The characters we usually associate with his work include the matriarch ‘Grandma’ and ‘Chalkie’, the school teacher – who was modelled on one of his own former schoolmasters…. These characters and others of the extended Giles family first appeared as a published cartoon on the 5th of August 1945…. Many of his cartoons made reference to, or even quoted the headlines of the current news stories of the day….

The first Giles Annual appeared in 1946 and the series still runs today…. Giles left the Daily Express in 1989 but continued at the Sunday Express until 1991…. In the last decade of his life he was plagued by ill health…. His sight loss was increasing and he was becoming more and more deaf….In 1990, due to poor circulation, he had both of his legs amputated…. Then on Christmas Day 1994 his wife died…. Giles was never to get over her death – eight months later, on the 27th of August 1995, he passed away in Ipswich Hospital…. He was aged 78….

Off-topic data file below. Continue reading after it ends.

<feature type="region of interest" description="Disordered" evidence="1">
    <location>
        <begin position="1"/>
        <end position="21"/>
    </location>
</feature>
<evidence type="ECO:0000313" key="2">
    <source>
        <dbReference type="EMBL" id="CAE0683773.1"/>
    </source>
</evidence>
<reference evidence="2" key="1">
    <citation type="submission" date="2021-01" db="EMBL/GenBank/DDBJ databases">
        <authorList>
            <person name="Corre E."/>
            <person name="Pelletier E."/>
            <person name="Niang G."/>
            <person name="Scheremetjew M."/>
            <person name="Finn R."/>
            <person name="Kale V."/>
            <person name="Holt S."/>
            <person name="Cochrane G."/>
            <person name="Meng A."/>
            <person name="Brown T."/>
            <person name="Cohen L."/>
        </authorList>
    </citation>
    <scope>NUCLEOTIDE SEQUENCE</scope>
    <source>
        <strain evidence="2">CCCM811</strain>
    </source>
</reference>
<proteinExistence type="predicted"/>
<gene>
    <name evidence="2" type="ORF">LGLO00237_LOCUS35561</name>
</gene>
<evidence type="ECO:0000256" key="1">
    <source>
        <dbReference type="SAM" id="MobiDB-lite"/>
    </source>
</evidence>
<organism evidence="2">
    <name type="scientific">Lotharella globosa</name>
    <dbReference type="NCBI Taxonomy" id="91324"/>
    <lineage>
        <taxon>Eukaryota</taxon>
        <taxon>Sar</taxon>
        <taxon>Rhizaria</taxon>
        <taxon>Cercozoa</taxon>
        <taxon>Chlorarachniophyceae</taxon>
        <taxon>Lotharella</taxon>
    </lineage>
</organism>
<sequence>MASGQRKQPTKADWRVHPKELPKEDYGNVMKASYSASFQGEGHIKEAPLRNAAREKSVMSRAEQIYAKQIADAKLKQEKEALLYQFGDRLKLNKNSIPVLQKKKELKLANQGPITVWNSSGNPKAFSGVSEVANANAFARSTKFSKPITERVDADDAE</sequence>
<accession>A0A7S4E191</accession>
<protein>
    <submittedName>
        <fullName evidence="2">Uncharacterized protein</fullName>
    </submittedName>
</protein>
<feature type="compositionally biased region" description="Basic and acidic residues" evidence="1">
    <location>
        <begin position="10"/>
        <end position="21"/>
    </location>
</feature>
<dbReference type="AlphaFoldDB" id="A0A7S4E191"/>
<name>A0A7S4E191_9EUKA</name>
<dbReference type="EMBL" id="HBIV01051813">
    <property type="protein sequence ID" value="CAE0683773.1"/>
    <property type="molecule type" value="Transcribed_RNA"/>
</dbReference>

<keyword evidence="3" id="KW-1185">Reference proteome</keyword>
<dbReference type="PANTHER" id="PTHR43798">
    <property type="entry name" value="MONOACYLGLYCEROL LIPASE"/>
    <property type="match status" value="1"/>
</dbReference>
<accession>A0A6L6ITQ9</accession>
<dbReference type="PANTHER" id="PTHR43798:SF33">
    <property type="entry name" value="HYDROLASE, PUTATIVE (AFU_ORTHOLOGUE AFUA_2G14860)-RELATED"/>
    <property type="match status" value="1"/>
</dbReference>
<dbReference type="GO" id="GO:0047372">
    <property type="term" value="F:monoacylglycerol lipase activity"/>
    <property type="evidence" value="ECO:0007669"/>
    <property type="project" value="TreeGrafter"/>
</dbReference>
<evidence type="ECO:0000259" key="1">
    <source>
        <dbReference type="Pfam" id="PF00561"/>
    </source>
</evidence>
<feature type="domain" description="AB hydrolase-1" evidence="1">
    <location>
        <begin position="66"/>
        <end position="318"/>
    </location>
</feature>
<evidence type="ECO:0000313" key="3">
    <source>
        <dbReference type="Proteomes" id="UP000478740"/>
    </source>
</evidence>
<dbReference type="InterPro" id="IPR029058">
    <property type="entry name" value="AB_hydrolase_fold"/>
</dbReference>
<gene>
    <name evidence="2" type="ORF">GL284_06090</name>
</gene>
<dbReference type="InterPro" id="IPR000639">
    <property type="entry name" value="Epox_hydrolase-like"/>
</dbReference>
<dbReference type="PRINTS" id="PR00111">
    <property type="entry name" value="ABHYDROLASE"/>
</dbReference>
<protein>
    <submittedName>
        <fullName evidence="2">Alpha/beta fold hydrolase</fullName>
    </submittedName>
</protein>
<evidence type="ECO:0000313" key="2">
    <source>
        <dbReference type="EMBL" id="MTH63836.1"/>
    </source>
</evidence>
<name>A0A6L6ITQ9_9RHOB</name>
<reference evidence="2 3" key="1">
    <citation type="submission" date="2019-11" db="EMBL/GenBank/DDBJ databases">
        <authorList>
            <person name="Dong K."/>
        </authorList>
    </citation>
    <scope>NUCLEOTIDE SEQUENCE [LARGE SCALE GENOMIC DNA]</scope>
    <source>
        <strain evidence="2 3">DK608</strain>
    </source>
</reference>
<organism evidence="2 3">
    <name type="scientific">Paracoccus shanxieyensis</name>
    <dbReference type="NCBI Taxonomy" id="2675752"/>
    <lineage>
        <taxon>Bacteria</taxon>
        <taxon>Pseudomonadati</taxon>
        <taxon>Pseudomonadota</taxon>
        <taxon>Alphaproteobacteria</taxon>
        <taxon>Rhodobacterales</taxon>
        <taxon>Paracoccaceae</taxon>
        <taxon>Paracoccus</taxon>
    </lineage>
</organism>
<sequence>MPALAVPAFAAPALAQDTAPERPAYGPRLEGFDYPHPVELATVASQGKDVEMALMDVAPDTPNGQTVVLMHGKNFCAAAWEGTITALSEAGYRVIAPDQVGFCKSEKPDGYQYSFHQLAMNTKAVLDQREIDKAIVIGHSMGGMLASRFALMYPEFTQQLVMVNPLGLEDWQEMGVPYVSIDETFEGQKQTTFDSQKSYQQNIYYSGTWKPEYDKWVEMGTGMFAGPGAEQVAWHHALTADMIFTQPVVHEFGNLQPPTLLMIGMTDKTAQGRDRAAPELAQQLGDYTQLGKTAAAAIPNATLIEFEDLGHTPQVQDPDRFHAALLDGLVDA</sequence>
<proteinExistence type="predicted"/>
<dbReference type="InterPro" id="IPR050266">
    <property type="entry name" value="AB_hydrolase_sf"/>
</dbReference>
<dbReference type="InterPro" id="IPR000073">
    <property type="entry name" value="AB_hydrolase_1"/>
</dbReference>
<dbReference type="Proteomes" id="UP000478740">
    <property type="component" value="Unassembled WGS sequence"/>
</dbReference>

The Giles Family ‘Powercut’ – published January 15th 1963 – Fair use

On this day in history….5th August 1860

On this day in history : 5th August 1860 – The birth of English artist Louis Wain – who is known to us mainly for his drawings of comical anthropomorphic cats….

Marketing – Image credit : Aussie mobs via Flickr

Wain was born in Clerkenwell, London, to a French mother, Felicia Marie and an English father, William Matthew Wain, a textile merchant…. Wain had a troubled childhood; having been born with a cleft lip on the advice of doctors he did not start school until he was ten years old…. Then, once he had started, he found it hard to settle and would often play truant – and took to wandering around London…. However, despite this he did manage to get into the London School of Art and after finishing his studies stayed on to teach for a while….

When Wain was aged 20 his father died and it fell on his shoulders to support his mother and five sisters…. He became a freelance artist, specialising in the countryside and animals…. He carried out work for ‘The Illustrated Sporting and Dramatic News’ and then in 1886 began working for ‘The Illustrated London News’….

Early work by Louis Wain – Public domain